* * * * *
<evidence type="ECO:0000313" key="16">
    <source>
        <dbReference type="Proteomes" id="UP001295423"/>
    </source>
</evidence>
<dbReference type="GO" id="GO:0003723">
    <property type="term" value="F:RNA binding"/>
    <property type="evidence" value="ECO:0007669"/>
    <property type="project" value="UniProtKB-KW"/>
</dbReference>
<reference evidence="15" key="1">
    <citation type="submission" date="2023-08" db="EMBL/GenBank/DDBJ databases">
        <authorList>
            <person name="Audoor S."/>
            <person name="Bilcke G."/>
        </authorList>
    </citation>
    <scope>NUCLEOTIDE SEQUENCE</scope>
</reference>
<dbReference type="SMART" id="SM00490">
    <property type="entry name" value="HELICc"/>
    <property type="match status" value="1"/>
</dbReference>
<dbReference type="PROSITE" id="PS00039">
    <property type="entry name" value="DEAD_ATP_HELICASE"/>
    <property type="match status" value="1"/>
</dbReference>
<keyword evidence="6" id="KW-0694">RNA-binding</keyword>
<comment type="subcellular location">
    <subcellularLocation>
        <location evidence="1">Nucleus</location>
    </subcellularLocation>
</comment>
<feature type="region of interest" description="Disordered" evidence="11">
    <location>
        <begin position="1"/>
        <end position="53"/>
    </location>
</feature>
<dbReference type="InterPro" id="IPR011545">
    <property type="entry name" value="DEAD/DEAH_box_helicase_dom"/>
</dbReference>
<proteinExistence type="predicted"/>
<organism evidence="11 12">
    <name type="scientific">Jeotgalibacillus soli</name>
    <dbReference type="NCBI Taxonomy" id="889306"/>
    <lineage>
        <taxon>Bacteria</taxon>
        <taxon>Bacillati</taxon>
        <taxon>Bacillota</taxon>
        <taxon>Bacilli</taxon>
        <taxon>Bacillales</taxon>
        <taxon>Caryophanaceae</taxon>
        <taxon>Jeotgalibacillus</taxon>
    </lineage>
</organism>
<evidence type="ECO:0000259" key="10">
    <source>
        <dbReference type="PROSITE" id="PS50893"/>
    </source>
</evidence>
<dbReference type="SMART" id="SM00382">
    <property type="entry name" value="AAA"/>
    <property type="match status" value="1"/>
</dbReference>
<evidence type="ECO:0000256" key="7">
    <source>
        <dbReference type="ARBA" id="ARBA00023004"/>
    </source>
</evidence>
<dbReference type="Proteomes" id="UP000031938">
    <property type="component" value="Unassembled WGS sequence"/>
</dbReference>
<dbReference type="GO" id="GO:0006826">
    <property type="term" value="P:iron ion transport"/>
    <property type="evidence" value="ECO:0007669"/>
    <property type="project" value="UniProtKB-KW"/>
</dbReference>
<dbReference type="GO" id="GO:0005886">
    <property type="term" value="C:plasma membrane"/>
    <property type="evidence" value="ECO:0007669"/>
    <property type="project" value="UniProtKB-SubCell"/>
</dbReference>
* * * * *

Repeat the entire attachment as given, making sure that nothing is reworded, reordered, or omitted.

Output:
<evidence type="ECO:0000313" key="16">
    <source>
        <dbReference type="Proteomes" id="UP001295423"/>
    </source>
</evidence>
<dbReference type="GO" id="GO:0003723">
    <property type="term" value="F:RNA binding"/>
    <property type="evidence" value="ECO:0007669"/>
    <property type="project" value="UniProtKB-KW"/>
</dbReference>
<reference evidence="15" key="1">
    <citation type="submission" date="2023-08" db="EMBL/GenBank/DDBJ databases">
        <authorList>
            <person name="Audoor S."/>
            <person name="Bilcke G."/>
        </authorList>
    </citation>
    <scope>NUCLEOTIDE SEQUENCE</scope>
</reference>
<dbReference type="SMART" id="SM00490">
    <property type="entry name" value="HELICc"/>
    <property type="match status" value="1"/>
</dbReference>
<dbReference type="PROSITE" id="PS00039">
    <property type="entry name" value="DEAD_ATP_HELICASE"/>
    <property type="match status" value="1"/>
</dbReference>
<keyword evidence="6" id="KW-0694">RNA-binding</keyword>
<comment type="subcellular location">
    <subcellularLocation>
        <location evidence="1">Nucleus</location>
    </subcellularLocation>
</comment>
<feature type="region of interest" description="Disordered" evidence="11">
    <location>
        <begin position="1"/>
        <end position="53"/>
    </location>
</feature>
<dbReference type="InterPro" id="IPR011545">
    <property type="entry name" value="DEAD/DEAH_box_helicase_dom"/>
</dbReference>
<proteinExistence type="predicted"/>
<organism evidence="11 12">
    <name type="scientific">Jeotgalibacillus soli</name>
    <dbReference type="NCBI Taxonomy" id="889306"/>
    <lineage>
        <taxon>Bacteria</taxon>
        <taxon>Bacillati</taxon>
        <taxon>Bacillota</taxon>
        <taxon>Bacilli</taxon>
        <taxon>Bacillales</taxon>
        <taxon>Caryophanaceae</taxon>
        <taxon>Jeotgalibacillus</taxon>
    </lineage>
</organism>
<evidence type="ECO:0000259" key="10">
    <source>
        <dbReference type="PROSITE" id="PS50893"/>
    </source>
</evidence>
<dbReference type="SMART" id="SM00382">
    <property type="entry name" value="AAA"/>
    <property type="match status" value="1"/>
</dbReference>
<evidence type="ECO:0000256" key="7">
    <source>
        <dbReference type="ARBA" id="ARBA00023004"/>
    </source>
</evidence>
<dbReference type="Proteomes" id="UP000031938">
    <property type="component" value="Unassembled WGS sequence"/>
</dbReference>
<dbReference type="GO" id="GO:0006826">
    <property type="term" value="P:iron ion transport"/>
    <property type="evidence" value="ECO:0007669"/>
    <property type="project" value="UniProtKB-KW"/>
</dbReference>
<dbReference type="GO" id="GO:0005886">
    <property type="term" value="C:plasma membrane"/>
    <property type="evidence" value="ECO:0007669"/>
    <property type="project" value="UniProtKB-SubCell"/>
</dbReference>